As we tentatively venture out of our homes to bump elbows – not rub shoulders as that’s too close – with friends and colleagues we’ve not seen for an age… it’s becoming horribly apparent that nobody has anything to say.
Perhaps the most common things you will overhear is “I’ve done the whole of Netflix” and “do you have any box set recommendations?”
After that comes interminable breast beating as the 1,000-yard stare fixes in place and all agree that the unbearable tedium of being stuck at home ain’t that great.
The haunted look in so many eyes that speaks of too many days spent in solitary confinement or confinement with hormonal teenagers raging against the machine while spending most of their lives plugged into their Nintendos… or whatever they’re called these days.
Possibly the greatest fear on noting the haunted look in the eye of your out-of-house companion/s is that it may be a mirror image of your own.
This time last year, basking in glorious sunshine in the less fashionable end of the London Borough of Richmond, there was a sense that you would be shepherded back into your dwelling by machinegun-toting coppers should you dare to set foot outside.
This time, when we can go outside and do have the option of dining al fresco or possibly meeting up with a chum or two, you have to factor in the London wind chill factor and layer up accordingly.
Having dined at a cheeky little tapas place in Mortlake, the best advice is to wolf it down before the patatas bravas ices over, regretting the lack of a mulled wine option that would have been preferable to the rosé that sat beyond the top three choices.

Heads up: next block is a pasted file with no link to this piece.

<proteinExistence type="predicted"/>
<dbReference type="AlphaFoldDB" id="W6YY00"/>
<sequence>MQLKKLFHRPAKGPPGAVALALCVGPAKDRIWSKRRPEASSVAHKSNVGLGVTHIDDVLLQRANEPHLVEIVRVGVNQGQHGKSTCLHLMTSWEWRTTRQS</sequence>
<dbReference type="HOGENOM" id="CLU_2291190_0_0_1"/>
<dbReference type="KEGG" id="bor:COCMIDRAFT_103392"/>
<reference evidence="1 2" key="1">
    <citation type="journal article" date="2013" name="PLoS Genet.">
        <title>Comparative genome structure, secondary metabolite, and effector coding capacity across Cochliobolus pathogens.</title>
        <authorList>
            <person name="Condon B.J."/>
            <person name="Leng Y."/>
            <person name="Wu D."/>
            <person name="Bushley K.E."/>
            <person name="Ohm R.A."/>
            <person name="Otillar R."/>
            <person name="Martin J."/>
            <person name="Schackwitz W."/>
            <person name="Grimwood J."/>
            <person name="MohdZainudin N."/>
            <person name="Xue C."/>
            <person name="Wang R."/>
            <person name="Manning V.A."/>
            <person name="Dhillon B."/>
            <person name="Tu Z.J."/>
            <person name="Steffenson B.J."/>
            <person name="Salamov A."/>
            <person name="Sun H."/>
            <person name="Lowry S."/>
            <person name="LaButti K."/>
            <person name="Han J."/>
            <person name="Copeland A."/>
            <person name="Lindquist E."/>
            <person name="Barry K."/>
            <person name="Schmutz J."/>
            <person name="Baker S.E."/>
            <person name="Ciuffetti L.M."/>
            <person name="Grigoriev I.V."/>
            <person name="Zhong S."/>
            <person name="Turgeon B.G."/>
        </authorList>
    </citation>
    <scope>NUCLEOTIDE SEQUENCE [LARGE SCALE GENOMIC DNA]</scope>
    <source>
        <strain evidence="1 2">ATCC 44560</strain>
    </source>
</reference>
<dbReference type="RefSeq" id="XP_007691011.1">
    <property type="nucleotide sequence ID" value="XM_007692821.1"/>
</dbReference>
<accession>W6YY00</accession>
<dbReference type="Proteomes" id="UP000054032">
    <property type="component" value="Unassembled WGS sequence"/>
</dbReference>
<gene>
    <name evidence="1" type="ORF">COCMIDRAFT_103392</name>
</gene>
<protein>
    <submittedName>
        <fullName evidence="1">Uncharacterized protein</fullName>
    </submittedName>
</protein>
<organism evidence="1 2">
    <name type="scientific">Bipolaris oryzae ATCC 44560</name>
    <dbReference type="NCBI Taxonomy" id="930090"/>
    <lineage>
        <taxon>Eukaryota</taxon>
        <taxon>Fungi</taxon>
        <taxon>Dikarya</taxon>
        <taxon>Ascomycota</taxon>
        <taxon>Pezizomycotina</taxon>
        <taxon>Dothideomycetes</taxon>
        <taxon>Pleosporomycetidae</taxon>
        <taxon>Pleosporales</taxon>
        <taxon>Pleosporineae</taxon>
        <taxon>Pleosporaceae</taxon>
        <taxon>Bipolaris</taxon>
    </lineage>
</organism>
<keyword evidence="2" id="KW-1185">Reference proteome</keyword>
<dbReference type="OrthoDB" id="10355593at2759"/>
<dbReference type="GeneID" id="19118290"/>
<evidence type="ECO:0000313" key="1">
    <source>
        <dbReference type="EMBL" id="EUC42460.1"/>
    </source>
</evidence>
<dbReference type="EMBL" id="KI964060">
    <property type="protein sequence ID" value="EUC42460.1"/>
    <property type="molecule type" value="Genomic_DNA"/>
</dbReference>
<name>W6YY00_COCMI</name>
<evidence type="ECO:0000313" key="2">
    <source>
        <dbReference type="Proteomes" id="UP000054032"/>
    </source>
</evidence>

Well, you’ve got to treat yourself as it’s the first time you’ve dined out since early December.
From a personal perspective, we (NT and I) have been “out” once now and it’s not a terribly enticing proposal given that first experience.
In London you see folk huddle (supposedly at a distance) outside cold comfort bars or be seated at a clinical distance in the beer garden of bigger venues that desperately aspire to the “gastro” moniker.
But it’s good to have some freedom… for now… even if you don’t exercise it.
Next week, I am booked in for a rather fine meal with an old infra chum (he’s paying, of course) and I have to admit to a mixture of delight at the thought of going into central London for the first time in more than a year… and horror at the notion of taking public transport.
To be fair, the horror of London public transport remains unchanged for pre-Covid days.
Possibly it will serve as a teaser to “getting out more” and actually going into the office, which – after the Netflix/tedium chat – tends to be the next thing people discuss.
Now the whole working from home (living at work… a lot less amusing than the first time we heard it) is causing quite a lot of consternation among many people I talk to.
One old chum the other day noted that one of her colleagues who had always been fairly introverted has 100% embraced the WFH culture and has no desire to return to the “normal working” environment. She reckoned this was not a healthy option for him.
But as we (maybe) emerge from lockdown and offices open up a little more these discussions are going to dominate chat.
I believe we have one floor of one of our London buildings open, but haven’t looked into the option preferring to leave it to others who need it more than I do… and that whole public transport thing.
While we read an awful lot about the “new normal” (another tiresome phrase that some still think is clever), actual strategies about office space and employer expectations is a lot thinner on the ground.
Can you effectively manage teams from a distance? Well, that has pretty much been proven by the last year.
But is it all just going to be a bit dull? And is that not just a continuation of the route working life has been taking us all for a very long time?
Maybe I should bite the bullet and head into the office… but then… you know… public transport.